It has to do with how we define the words “fishing” and “fisher.” Most of the time when people quantify community fishing activities they only talk to people who self-identify as fishers. In many ways this seems to make sense, but in reality can wreak havoc with the data because there is a big difference between the number of people who call themselves fishers (and define their activities as fishing), and the number of people who extract animals from the ocean. And the difference is largely made up of women.
(Note: this argument is based on the scale of data collection. If you are focused on only one fisheries then it makes sense to focus on only those that participate. I’m talking about research that scales up to the community, region, or international level.)
Women, for a variety of cultural and social reasons, rarely describe themselves as fishers. And furthermore the extractive activity that women predominately participate in — gleaning — is rarely considered a form of fishing. So a woman in a boat lifting a net? She’s not really fishing, she’s just helping her husband. A woman walking around the intertidal area with a huge bucket and a machete? She’s just gleaning.
You can see why I wouldn’t take this assessment at face value. So for the purposes of my research I defined fishing as what people did, rather than how they defined that activity. Gleaning extracts animals from the ocean and is therefore fishing. “I’m just helping my husband” shares all the characteristics of fishing, so it too is counted as fishing.
And what do you get? A delicious data pie.
Project Seahorse PhD student Danika Kleiber is studying the intersection of gender, fisheries, and food security in Bohol Province, Philippines. For an introduction to her work, read her first post from the field. You can also visit an archive of her posts.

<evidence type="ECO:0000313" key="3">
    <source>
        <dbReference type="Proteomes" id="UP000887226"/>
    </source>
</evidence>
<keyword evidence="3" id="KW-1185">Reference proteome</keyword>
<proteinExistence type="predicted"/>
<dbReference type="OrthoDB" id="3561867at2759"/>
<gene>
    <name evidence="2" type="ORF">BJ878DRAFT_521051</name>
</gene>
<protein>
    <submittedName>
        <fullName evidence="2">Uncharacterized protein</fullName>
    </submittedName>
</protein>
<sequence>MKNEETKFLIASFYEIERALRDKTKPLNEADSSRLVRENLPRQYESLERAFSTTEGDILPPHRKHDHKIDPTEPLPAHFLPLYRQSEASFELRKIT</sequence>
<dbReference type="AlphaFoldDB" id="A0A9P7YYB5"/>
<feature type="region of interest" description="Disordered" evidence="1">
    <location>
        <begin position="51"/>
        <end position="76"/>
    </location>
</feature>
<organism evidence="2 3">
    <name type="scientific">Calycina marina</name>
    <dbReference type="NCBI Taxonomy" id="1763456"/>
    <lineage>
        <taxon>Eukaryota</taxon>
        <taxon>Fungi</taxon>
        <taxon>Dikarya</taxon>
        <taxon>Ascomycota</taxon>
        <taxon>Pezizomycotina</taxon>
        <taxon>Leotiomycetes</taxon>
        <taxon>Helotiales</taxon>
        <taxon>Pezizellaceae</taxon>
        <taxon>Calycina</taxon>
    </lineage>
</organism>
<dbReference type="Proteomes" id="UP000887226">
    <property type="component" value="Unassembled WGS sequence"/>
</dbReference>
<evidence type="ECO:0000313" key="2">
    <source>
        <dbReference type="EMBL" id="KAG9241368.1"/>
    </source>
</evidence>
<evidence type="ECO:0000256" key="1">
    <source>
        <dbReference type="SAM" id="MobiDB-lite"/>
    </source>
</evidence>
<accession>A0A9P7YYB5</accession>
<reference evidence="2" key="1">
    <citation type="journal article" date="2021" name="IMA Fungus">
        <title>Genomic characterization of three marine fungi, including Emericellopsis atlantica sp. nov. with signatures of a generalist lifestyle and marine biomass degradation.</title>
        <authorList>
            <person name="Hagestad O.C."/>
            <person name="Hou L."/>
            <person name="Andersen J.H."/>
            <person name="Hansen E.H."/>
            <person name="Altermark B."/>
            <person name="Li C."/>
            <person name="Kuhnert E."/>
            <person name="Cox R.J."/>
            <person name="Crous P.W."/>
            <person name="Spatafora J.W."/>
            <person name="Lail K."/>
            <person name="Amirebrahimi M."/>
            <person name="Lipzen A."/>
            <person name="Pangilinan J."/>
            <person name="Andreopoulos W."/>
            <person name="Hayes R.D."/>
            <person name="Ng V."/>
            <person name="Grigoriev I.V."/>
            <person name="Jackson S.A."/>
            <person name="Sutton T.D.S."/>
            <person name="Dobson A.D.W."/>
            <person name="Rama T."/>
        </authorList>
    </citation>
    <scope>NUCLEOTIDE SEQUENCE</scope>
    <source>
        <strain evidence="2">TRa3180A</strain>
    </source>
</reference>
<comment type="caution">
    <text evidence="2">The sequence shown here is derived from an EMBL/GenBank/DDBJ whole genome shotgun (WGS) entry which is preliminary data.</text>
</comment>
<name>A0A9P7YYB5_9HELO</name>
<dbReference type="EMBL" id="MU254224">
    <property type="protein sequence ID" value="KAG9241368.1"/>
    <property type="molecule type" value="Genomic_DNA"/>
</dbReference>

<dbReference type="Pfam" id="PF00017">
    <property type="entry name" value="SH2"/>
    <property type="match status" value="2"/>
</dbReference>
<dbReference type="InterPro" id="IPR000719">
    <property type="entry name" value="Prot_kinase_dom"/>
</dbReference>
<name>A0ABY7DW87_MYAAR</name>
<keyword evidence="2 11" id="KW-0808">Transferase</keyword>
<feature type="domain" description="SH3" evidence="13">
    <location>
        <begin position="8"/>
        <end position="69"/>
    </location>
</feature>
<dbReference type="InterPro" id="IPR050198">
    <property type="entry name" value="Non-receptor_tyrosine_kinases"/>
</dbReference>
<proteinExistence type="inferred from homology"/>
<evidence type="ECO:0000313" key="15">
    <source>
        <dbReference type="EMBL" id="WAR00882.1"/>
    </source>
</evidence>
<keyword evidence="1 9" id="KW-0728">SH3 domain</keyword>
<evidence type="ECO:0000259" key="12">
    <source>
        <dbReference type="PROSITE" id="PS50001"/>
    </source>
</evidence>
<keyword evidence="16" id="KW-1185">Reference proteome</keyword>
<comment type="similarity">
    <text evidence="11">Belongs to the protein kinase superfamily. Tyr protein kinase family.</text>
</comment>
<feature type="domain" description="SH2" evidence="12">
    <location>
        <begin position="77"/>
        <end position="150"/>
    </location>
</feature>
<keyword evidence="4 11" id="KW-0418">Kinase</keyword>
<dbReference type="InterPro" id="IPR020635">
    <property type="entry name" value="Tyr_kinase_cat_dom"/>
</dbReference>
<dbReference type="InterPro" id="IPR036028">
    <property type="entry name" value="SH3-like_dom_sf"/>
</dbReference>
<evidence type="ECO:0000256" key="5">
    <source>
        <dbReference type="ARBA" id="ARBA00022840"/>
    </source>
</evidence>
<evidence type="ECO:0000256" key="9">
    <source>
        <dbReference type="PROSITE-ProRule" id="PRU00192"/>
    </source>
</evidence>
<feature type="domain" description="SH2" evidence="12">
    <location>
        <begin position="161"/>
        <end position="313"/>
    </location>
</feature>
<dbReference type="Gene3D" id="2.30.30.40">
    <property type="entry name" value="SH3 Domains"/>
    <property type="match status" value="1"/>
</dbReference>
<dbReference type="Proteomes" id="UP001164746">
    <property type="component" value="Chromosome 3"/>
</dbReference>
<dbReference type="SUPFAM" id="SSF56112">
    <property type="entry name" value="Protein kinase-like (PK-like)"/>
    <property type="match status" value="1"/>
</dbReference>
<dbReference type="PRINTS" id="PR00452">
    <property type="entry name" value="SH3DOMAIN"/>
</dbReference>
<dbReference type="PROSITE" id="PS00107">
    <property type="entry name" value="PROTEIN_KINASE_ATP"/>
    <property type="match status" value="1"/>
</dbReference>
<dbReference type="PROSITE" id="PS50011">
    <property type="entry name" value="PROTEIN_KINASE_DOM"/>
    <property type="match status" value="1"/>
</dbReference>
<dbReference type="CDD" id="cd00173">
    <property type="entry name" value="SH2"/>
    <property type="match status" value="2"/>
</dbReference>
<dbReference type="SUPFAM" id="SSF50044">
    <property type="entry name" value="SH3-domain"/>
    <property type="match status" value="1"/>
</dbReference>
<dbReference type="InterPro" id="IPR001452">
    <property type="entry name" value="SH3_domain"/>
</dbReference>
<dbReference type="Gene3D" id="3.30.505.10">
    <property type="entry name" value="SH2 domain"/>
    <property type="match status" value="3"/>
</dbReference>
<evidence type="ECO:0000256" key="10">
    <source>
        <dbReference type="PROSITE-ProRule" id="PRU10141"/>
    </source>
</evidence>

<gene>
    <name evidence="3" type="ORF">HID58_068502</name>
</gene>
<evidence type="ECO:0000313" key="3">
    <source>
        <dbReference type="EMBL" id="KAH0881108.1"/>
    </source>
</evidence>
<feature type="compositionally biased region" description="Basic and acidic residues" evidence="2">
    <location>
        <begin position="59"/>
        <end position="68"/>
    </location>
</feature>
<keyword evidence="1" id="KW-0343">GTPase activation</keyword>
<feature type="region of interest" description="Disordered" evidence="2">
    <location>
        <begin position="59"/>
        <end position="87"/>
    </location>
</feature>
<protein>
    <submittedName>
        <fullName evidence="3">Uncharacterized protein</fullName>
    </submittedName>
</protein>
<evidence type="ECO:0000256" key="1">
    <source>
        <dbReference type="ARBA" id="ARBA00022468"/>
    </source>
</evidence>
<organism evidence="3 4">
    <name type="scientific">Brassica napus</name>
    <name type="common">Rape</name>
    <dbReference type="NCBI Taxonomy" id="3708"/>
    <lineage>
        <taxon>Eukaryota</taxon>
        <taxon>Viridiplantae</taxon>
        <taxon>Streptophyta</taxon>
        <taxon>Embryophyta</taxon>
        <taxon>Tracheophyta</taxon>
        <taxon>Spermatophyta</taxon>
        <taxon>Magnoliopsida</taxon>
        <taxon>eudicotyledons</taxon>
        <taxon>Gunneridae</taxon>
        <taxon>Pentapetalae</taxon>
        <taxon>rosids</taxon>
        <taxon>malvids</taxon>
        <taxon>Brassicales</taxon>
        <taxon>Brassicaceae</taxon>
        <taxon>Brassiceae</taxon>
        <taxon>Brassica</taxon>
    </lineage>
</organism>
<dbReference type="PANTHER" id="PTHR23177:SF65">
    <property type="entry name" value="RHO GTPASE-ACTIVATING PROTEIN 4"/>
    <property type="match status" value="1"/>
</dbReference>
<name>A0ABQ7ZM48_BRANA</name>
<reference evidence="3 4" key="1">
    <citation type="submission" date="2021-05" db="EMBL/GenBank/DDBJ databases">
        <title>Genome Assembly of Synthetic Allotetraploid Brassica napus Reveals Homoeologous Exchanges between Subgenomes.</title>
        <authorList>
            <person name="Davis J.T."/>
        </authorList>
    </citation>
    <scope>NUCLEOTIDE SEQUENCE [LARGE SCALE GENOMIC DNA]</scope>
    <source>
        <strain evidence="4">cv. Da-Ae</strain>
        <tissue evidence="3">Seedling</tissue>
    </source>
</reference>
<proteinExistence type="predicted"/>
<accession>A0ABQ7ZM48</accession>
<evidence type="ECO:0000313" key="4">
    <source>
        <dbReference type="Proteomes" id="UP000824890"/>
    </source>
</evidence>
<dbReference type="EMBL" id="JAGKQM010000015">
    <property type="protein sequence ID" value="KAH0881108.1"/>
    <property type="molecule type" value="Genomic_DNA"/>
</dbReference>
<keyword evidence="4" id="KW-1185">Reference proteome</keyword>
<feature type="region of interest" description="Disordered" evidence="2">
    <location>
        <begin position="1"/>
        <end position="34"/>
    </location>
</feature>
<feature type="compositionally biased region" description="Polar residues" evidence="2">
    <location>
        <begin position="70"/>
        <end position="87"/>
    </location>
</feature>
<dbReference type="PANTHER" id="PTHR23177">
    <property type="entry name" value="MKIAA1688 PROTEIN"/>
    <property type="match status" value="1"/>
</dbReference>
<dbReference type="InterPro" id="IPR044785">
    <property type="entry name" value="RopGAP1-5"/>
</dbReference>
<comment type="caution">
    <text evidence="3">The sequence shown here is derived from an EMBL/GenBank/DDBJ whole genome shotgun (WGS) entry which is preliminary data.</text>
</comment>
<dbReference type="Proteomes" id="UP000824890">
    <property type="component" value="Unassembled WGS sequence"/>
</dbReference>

“Can you lift it any higher, Jay?”
Jay was struggling to lift a very large ray out of the water so that I could take a picture. It was very beautiful, very heavy, and very dead. A wife and husband spearfishing team had come back with the GPS they had obligingly taken out with them, and my research assistants Jay and Aileen were there to measure the catch. As part of my research, I’ve been weighing and cataloguing the catches of local small-scale fishers to determine what they catch, who catches what, and what they eat versus what they sell. It’s part of a larger project that looks at gender roles in small-scale fisheries and their impact on food security and conservation.
One look at the ray and we all knew the 4000g electronic weighing scale, which usually does a fantastic job on small shells of all descriptions, would be woefully insufficient for this behemoth catch. Jay had first estimated the ray at 50 kg. When we finally did manage to weigh the fish, it was 37 kg and change. At 65 pesos a kilo this catch was still worth just under 2500 pesos — about US $55-60.
The fishers’ excitement about their catch was understated yet discernable. There was a brouhaha trying to find a big enough scale, and people were gathering around to take a look. One small boy even climbed on the ray’s back. I sat in the corner while the fisher woman recounted the story of pulling the ray into the boat.
The animal was what is known around here as a jackpot catch. Although 2500 may not seem like much, the other catches we measured in this community ranged in worth from 16-350 pesos ($0.40–$8).
I find the concept of ‘jackpot’ to be an interesting one, especially when it comes to fishing practices. I talked to my colleague Bernie about this after the ray had been measured and sold, and confirmed something that had been floating around in my brain: there is no jackpot in gleaning, only in offshore fishing.
Most studies detailing how people decide what fishing methods to use outline the risks and rewards, and like many things in life there is a tendency for those two things to be positively correlated, and (surprise, surprise) it also often plays into the gendering of particular fishing methods.